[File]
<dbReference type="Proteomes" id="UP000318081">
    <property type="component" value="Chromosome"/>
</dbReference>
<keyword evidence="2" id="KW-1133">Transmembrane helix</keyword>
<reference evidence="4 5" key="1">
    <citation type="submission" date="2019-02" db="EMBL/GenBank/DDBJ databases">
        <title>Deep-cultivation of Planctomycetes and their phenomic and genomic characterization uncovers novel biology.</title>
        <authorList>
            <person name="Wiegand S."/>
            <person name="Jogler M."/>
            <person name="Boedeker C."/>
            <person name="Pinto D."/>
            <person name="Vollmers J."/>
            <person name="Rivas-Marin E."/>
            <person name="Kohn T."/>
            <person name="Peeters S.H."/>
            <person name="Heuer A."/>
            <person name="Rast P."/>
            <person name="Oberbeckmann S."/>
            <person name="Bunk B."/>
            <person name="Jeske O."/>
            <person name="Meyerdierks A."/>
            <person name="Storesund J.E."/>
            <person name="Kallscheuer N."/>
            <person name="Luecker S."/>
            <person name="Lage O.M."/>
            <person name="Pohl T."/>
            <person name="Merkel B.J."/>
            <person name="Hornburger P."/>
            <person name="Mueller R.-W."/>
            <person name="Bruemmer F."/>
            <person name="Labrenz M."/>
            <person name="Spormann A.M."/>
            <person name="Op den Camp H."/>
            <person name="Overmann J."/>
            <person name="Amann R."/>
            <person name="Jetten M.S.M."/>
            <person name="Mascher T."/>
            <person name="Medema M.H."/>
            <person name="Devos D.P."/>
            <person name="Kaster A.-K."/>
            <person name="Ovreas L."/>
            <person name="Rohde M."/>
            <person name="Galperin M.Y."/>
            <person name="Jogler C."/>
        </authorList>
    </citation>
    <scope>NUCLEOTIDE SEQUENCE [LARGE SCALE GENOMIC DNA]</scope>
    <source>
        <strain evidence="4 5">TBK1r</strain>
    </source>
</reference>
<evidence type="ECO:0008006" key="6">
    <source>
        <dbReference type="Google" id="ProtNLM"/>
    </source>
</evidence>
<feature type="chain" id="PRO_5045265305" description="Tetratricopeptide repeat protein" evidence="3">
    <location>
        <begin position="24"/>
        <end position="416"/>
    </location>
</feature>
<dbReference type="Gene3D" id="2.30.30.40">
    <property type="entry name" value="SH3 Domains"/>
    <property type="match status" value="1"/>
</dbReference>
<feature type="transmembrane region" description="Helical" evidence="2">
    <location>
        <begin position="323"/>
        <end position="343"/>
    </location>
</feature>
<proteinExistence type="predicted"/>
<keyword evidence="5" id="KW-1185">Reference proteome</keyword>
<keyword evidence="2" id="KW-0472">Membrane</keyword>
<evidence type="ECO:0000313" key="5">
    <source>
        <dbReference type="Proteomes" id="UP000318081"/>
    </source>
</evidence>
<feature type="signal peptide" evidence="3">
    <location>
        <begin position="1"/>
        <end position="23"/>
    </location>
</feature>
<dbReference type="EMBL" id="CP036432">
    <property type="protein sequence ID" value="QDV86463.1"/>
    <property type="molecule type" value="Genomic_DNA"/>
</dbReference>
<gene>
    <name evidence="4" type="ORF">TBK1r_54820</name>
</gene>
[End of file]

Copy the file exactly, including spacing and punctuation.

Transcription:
<dbReference type="Proteomes" id="UP000318081">
    <property type="component" value="Chromosome"/>
</dbReference>
<keyword evidence="2" id="KW-1133">Transmembrane helix</keyword>
<reference evidence="4 5" key="1">
    <citation type="submission" date="2019-02" db="EMBL/GenBank/DDBJ databases">
        <title>Deep-cultivation of Planctomycetes and their phenomic and genomic characterization uncovers novel biology.</title>
        <authorList>
            <person name="Wiegand S."/>
            <person name="Jogler M."/>
            <person name="Boedeker C."/>
            <person name="Pinto D."/>
            <person name="Vollmers J."/>
            <person name="Rivas-Marin E."/>
            <person name="Kohn T."/>
            <person name="Peeters S.H."/>
            <person name="Heuer A."/>
            <person name="Rast P."/>
            <person name="Oberbeckmann S."/>
            <person name="Bunk B."/>
            <person name="Jeske O."/>
            <person name="Meyerdierks A."/>
            <person name="Storesund J.E."/>
            <person name="Kallscheuer N."/>
            <person name="Luecker S."/>
            <person name="Lage O.M."/>
            <person name="Pohl T."/>
            <person name="Merkel B.J."/>
            <person name="Hornburger P."/>
            <person name="Mueller R.-W."/>
            <person name="Bruemmer F."/>
            <person name="Labrenz M."/>
            <person name="Spormann A.M."/>
            <person name="Op den Camp H."/>
            <person name="Overmann J."/>
            <person name="Amann R."/>
            <person name="Jetten M.S.M."/>
            <person name="Mascher T."/>
            <person name="Medema M.H."/>
            <person name="Devos D.P."/>
            <person name="Kaster A.-K."/>
            <person name="Ovreas L."/>
            <person name="Rohde M."/>
            <person name="Galperin M.Y."/>
            <person name="Jogler C."/>
        </authorList>
    </citation>
    <scope>NUCLEOTIDE SEQUENCE [LARGE SCALE GENOMIC DNA]</scope>
    <source>
        <strain evidence="4 5">TBK1r</strain>
    </source>
</reference>
<evidence type="ECO:0008006" key="6">
    <source>
        <dbReference type="Google" id="ProtNLM"/>
    </source>
</evidence>
<feature type="chain" id="PRO_5045265305" description="Tetratricopeptide repeat protein" evidence="3">
    <location>
        <begin position="24"/>
        <end position="416"/>
    </location>
</feature>
<dbReference type="Gene3D" id="2.30.30.40">
    <property type="entry name" value="SH3 Domains"/>
    <property type="match status" value="1"/>
</dbReference>
<feature type="transmembrane region" description="Helical" evidence="2">
    <location>
        <begin position="323"/>
        <end position="343"/>
    </location>
</feature>
<proteinExistence type="predicted"/>
<keyword evidence="5" id="KW-1185">Reference proteome</keyword>
<keyword evidence="2" id="KW-0472">Membrane</keyword>
<evidence type="ECO:0000313" key="5">
    <source>
        <dbReference type="Proteomes" id="UP000318081"/>
    </source>
</evidence>
<feature type="signal peptide" evidence="3">
    <location>
        <begin position="1"/>
        <end position="23"/>
    </location>
</feature>
<dbReference type="EMBL" id="CP036432">
    <property type="protein sequence ID" value="QDV86463.1"/>
    <property type="molecule type" value="Genomic_DNA"/>
</dbReference>
<gene>
    <name evidence="4" type="ORF">TBK1r_54820</name>
</gene>